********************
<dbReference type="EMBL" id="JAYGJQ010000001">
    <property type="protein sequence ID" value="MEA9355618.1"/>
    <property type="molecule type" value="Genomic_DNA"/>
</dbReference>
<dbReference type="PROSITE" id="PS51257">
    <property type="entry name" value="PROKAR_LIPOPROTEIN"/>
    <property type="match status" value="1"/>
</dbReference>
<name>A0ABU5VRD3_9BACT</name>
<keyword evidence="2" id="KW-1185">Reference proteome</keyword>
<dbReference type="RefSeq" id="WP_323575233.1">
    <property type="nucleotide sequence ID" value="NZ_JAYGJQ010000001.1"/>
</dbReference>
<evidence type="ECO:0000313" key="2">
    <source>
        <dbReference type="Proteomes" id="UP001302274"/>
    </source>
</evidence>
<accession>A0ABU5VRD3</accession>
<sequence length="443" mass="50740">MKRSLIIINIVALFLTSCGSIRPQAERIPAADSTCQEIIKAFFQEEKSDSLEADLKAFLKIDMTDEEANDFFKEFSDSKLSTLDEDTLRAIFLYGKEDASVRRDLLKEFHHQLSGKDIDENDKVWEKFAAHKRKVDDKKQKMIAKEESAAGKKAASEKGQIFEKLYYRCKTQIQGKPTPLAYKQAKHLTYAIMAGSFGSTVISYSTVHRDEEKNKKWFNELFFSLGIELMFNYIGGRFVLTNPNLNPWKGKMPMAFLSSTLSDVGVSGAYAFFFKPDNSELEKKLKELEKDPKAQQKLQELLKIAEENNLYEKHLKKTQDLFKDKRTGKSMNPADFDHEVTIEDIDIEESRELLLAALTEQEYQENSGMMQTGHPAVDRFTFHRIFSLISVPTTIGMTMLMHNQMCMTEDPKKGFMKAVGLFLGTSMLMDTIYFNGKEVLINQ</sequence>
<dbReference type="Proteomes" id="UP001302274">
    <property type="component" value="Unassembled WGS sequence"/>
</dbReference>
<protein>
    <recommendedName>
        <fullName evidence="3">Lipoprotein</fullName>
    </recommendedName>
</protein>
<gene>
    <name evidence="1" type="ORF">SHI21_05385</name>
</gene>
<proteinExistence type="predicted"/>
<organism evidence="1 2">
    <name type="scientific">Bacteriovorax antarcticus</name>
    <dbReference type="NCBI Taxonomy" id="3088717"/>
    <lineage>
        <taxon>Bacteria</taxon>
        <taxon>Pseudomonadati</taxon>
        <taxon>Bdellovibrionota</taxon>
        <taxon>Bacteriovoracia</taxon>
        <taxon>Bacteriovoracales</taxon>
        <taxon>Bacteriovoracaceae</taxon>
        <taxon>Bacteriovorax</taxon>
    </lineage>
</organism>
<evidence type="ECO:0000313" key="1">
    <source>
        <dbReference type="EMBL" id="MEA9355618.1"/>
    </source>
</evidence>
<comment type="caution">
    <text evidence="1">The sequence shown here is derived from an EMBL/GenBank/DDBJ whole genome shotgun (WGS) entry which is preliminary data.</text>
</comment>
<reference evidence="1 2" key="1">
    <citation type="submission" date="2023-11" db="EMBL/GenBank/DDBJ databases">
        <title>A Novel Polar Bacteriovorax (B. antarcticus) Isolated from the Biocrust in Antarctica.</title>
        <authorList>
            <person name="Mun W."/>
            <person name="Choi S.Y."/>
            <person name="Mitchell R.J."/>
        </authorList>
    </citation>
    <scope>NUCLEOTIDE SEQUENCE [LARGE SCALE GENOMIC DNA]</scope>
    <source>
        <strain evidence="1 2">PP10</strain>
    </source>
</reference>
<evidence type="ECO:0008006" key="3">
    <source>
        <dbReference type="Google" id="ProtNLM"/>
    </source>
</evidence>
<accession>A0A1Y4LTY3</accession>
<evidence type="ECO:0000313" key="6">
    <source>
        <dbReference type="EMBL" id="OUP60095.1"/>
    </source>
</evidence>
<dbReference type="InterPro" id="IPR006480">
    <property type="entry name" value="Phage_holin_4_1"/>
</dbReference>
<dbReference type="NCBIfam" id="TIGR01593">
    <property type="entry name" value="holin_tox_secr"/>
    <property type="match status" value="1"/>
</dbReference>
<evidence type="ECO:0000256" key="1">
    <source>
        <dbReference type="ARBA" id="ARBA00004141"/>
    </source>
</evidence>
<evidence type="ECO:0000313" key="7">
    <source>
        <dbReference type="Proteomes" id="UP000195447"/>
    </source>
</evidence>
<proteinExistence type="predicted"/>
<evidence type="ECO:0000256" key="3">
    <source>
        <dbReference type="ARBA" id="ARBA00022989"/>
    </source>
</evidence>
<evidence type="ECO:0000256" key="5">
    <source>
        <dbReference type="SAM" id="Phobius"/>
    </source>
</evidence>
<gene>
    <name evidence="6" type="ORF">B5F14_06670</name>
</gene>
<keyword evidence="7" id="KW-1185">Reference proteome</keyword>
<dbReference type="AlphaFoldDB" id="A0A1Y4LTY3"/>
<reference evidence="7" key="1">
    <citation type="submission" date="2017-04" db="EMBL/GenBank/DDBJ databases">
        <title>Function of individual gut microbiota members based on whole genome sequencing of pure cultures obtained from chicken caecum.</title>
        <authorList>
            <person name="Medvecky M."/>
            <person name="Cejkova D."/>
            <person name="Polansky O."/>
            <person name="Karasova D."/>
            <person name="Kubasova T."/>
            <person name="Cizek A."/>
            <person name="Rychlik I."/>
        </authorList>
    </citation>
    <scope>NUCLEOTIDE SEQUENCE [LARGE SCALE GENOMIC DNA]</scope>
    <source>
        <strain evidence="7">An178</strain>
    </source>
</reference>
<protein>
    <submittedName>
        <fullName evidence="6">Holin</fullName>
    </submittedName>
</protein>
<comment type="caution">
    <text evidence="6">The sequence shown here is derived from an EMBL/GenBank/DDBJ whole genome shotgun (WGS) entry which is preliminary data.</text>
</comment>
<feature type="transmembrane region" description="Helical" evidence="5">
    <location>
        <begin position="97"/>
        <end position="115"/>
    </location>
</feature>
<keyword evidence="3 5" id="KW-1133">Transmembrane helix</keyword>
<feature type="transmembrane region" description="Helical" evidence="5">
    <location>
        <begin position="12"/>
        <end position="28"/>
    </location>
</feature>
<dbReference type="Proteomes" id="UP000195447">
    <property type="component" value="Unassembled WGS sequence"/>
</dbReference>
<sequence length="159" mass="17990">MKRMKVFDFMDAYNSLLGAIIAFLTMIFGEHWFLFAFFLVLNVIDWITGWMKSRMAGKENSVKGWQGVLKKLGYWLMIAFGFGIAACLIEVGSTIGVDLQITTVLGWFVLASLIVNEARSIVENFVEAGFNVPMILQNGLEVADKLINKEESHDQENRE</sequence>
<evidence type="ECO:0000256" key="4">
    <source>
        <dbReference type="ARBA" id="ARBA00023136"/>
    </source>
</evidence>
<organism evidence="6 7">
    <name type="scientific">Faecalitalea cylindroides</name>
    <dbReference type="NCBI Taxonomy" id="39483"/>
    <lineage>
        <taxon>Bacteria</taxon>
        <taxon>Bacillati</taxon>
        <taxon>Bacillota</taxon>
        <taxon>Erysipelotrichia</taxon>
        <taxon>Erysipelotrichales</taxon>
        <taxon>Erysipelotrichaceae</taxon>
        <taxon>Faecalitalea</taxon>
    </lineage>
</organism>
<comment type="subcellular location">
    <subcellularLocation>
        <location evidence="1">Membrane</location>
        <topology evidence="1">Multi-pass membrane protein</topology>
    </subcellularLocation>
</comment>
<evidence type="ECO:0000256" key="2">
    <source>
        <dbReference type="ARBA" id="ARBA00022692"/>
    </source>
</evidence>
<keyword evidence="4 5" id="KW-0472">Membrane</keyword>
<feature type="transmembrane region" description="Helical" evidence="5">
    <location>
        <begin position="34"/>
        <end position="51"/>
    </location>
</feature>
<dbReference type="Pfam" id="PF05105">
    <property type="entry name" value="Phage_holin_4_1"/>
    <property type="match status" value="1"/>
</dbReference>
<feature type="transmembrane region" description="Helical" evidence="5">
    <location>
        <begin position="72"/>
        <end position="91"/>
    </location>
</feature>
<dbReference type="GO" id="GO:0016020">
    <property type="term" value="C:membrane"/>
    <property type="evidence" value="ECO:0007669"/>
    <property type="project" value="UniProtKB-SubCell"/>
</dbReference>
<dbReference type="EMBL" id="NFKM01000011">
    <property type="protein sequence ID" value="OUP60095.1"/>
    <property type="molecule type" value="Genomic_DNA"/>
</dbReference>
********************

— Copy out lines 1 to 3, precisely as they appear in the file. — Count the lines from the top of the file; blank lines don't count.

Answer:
<dbReference type="EMBL" id="JAYGJQ010000001">
    <property type="protein sequence ID" value="MEA9355618.1"/>
    <property type="molecule type" value="Genomic_DNA"/>